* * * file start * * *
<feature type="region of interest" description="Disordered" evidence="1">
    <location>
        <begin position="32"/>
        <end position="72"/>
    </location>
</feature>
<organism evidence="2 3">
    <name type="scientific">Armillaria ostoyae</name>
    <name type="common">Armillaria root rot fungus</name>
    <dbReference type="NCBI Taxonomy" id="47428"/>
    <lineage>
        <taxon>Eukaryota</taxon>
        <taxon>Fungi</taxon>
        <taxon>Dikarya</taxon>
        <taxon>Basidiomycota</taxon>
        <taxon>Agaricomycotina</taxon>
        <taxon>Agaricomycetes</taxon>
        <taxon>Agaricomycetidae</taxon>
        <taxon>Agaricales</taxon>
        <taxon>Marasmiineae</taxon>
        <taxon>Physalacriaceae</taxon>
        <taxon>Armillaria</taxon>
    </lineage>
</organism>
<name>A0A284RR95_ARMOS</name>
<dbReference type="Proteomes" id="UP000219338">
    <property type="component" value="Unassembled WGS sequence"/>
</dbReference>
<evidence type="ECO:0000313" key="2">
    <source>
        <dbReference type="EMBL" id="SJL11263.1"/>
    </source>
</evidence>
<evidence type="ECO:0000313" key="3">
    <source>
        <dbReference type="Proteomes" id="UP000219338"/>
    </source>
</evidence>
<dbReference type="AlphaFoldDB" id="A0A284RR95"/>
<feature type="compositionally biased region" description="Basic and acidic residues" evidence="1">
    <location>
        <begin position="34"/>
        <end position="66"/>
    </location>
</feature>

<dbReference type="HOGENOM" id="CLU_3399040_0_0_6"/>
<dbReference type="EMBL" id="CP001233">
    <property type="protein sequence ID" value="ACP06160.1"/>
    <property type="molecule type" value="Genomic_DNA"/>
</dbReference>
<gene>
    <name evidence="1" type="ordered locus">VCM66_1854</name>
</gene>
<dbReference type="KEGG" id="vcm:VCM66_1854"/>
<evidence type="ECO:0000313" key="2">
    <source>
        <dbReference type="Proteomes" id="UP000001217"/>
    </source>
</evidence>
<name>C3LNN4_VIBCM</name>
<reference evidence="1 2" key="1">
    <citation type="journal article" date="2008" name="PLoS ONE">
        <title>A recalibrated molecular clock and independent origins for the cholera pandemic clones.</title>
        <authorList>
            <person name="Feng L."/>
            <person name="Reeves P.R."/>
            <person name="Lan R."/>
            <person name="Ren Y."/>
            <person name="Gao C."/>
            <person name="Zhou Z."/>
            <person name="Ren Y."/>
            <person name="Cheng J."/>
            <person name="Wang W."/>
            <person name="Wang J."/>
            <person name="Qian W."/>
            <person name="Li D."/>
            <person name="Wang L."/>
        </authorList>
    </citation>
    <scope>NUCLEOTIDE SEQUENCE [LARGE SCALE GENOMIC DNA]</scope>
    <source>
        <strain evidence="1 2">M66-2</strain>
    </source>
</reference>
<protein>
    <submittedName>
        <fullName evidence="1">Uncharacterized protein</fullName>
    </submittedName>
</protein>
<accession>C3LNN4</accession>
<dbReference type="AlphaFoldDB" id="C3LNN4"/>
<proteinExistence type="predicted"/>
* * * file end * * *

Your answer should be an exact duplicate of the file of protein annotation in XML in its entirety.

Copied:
<feature type="region of interest" description="Disordered" evidence="1">
    <location>
        <begin position="32"/>
        <end position="72"/>
    </location>
</feature>
<organism evidence="2 3">
    <name type="scientific">Armillaria ostoyae</name>
    <name type="common">Armillaria root rot fungus</name>
    <dbReference type="NCBI Taxonomy" id="47428"/>
    <lineage>
        <taxon>Eukaryota</taxon>
        <taxon>Fungi</taxon>
        <taxon>Dikarya</taxon>
        <taxon>Basidiomycota</taxon>
        <taxon>Agaricomycotina</taxon>
        <taxon>Agaricomycetes</taxon>
        <taxon>Agaricomycetidae</taxon>
        <taxon>Agaricales</taxon>
        <taxon>Marasmiineae</taxon>
        <taxon>Physalacriaceae</taxon>
        <taxon>Armillaria</taxon>
    </lineage>
</organism>
<name>A0A284RR95_ARMOS</name>
<dbReference type="Proteomes" id="UP000219338">
    <property type="component" value="Unassembled WGS sequence"/>
</dbReference>
<evidence type="ECO:0000313" key="2">
    <source>
        <dbReference type="EMBL" id="SJL11263.1"/>
    </source>
</evidence>
<evidence type="ECO:0000313" key="3">
    <source>
        <dbReference type="Proteomes" id="UP000219338"/>
    </source>
</evidence>
<dbReference type="AlphaFoldDB" id="A0A284RR95"/>
<feature type="compositionally biased region" description="Basic and acidic residues" evidence="1">
    <location>
        <begin position="34"/>
        <end position="66"/>
    </location>
</feature>

<dbReference type="HOGENOM" id="CLU_3399040_0_0_6"/>
<dbReference type="EMBL" id="CP001233">
    <property type="protein sequence ID" value="ACP06160.1"/>
    <property type="molecule type" value="Genomic_DNA"/>
</dbReference>
<gene>
    <name evidence="1" type="ordered locus">VCM66_1854</name>
</gene>
<dbReference type="KEGG" id="vcm:VCM66_1854"/>
<evidence type="ECO:0000313" key="2">
    <source>
        <dbReference type="Proteomes" id="UP000001217"/>
    </source>
</evidence>
<name>C3LNN4_VIBCM</name>
<reference evidence="1 2" key="1">
    <citation type="journal article" date="2008" name="PLoS ONE">
        <title>A recalibrated molecular clock and independent origins for the cholera pandemic clones.</title>
        <authorList>
            <person name="Feng L."/>
            <person name="Reeves P.R."/>
            <person name="Lan R."/>
            <person name="Ren Y."/>
            <person name="Gao C."/>
            <person name="Zhou Z."/>
            <person name="Ren Y."/>
            <person name="Cheng J."/>
            <person name="Wang W."/>
            <person name="Wang J."/>
            <person name="Qian W."/>
            <person name="Li D."/>
            <person name="Wang L."/>
        </authorList>
    </citation>
    <scope>NUCLEOTIDE SEQUENCE [LARGE SCALE GENOMIC DNA]</scope>
    <source>
        <strain evidence="1 2">M66-2</strain>
    </source>
</reference>
<protein>
    <submittedName>
        <fullName evidence="1">Uncharacterized protein</fullName>
    </submittedName>
</protein>
<accession>C3LNN4</accession>
<dbReference type="AlphaFoldDB" id="C3LNN4"/>
<proteinExistence type="predicted"/>